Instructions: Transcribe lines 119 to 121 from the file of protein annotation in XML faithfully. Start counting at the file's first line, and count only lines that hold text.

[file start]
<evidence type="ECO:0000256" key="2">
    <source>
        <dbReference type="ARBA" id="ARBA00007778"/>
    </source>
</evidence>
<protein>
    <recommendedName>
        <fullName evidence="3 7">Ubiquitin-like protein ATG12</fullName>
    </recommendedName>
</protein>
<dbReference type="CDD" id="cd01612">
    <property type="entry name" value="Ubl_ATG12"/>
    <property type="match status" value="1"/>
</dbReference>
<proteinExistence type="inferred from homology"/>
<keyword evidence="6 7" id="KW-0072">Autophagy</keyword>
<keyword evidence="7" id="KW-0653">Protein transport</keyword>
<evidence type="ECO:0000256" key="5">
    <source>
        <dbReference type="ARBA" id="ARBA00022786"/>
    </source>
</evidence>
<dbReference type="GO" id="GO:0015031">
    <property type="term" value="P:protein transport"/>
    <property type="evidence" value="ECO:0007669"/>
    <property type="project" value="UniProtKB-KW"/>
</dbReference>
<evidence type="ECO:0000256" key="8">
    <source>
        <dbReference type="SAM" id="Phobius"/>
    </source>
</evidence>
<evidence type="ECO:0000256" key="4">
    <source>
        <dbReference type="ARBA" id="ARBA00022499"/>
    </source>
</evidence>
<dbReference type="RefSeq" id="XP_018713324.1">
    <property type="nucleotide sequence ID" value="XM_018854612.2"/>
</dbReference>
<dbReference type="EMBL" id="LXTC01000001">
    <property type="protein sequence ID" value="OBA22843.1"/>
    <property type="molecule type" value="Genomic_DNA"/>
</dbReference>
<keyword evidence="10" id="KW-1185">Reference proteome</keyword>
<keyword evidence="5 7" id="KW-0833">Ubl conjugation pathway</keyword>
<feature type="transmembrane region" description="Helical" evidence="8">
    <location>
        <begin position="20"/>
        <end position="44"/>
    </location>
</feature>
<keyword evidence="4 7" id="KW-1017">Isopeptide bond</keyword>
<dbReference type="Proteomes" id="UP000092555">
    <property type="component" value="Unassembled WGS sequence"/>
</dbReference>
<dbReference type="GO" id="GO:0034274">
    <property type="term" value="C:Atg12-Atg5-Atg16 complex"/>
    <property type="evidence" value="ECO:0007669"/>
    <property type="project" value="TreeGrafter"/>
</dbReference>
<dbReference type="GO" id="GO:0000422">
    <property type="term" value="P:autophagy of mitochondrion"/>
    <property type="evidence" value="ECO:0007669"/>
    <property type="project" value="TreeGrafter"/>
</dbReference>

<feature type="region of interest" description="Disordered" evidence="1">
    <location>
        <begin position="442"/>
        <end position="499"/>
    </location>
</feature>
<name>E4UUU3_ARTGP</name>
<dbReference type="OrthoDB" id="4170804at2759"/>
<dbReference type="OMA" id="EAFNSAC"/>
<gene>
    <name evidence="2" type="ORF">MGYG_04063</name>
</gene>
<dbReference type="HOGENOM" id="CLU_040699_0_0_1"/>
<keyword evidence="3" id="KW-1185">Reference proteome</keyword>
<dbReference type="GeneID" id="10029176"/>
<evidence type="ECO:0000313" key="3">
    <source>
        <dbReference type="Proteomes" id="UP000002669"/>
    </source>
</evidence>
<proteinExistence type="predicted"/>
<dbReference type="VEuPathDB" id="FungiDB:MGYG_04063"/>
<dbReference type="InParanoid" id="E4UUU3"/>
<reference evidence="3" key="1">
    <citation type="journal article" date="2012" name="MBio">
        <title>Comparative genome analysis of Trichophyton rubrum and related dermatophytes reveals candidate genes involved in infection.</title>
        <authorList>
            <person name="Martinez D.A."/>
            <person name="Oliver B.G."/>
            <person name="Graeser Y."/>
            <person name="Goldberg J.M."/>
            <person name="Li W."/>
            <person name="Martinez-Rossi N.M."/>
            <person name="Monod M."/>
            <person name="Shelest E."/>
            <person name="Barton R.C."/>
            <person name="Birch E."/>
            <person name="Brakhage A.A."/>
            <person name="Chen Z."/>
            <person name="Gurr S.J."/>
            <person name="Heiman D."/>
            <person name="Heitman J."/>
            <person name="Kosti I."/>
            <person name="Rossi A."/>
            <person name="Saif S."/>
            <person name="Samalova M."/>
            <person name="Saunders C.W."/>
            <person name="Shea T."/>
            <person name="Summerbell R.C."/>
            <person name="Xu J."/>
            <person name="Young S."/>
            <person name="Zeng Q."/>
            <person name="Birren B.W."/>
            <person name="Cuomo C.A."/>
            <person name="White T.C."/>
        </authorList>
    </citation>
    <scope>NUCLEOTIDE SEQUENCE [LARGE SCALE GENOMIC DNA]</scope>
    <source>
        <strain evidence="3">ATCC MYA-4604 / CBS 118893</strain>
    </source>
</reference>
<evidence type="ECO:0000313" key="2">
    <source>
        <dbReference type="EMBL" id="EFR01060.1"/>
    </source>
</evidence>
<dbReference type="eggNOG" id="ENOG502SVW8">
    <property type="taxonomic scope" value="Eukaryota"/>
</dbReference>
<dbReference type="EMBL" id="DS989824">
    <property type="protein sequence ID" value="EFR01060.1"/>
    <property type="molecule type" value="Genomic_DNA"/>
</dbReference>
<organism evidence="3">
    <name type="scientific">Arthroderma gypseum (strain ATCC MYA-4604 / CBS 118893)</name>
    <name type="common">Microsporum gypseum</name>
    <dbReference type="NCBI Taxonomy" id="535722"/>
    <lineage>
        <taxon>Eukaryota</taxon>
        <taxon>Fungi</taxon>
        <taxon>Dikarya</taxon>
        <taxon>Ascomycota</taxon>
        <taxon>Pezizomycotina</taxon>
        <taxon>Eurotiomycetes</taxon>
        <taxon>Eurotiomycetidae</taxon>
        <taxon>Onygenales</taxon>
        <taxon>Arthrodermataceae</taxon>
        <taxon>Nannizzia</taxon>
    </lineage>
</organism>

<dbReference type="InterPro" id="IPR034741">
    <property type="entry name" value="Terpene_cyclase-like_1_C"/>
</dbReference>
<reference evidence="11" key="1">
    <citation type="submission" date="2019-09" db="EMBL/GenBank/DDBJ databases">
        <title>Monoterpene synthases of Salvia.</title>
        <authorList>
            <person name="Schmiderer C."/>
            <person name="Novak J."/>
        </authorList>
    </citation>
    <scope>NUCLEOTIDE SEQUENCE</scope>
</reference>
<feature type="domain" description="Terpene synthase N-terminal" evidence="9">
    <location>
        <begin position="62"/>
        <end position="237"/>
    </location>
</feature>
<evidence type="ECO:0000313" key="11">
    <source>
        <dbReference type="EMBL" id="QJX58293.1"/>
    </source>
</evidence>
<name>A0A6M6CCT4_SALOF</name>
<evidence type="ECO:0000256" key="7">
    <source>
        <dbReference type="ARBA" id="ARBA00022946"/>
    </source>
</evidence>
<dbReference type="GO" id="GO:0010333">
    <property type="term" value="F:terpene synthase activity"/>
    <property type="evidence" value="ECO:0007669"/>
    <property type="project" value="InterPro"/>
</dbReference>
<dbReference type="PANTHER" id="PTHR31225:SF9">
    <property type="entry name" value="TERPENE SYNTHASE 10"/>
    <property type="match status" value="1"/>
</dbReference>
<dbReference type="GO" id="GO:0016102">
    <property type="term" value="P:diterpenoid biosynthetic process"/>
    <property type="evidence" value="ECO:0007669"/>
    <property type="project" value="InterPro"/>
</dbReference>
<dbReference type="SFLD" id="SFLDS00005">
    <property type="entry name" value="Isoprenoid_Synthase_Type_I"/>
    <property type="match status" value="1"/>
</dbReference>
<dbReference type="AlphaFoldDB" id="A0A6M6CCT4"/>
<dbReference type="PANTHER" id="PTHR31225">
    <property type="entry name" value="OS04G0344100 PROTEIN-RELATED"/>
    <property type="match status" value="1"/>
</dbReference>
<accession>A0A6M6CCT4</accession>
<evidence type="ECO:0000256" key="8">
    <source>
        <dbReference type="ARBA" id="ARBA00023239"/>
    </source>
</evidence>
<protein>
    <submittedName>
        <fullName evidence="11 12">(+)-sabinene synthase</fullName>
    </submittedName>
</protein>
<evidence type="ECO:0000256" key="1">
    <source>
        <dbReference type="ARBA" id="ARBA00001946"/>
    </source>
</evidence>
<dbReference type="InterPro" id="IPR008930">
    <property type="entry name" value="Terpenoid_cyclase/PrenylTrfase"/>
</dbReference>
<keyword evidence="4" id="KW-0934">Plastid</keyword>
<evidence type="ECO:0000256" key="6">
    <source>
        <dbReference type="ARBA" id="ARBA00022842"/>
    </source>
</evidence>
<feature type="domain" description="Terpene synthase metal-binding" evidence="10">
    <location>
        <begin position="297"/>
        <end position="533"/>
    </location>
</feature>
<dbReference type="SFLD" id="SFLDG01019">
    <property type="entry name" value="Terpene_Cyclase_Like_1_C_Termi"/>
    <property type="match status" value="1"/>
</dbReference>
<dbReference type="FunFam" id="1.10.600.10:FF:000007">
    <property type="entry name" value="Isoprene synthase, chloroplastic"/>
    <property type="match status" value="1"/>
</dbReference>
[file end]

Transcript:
            <person name="Birren B.W."/>
            <person name="Cuomo C.A."/>
            <person name="White T.C."/>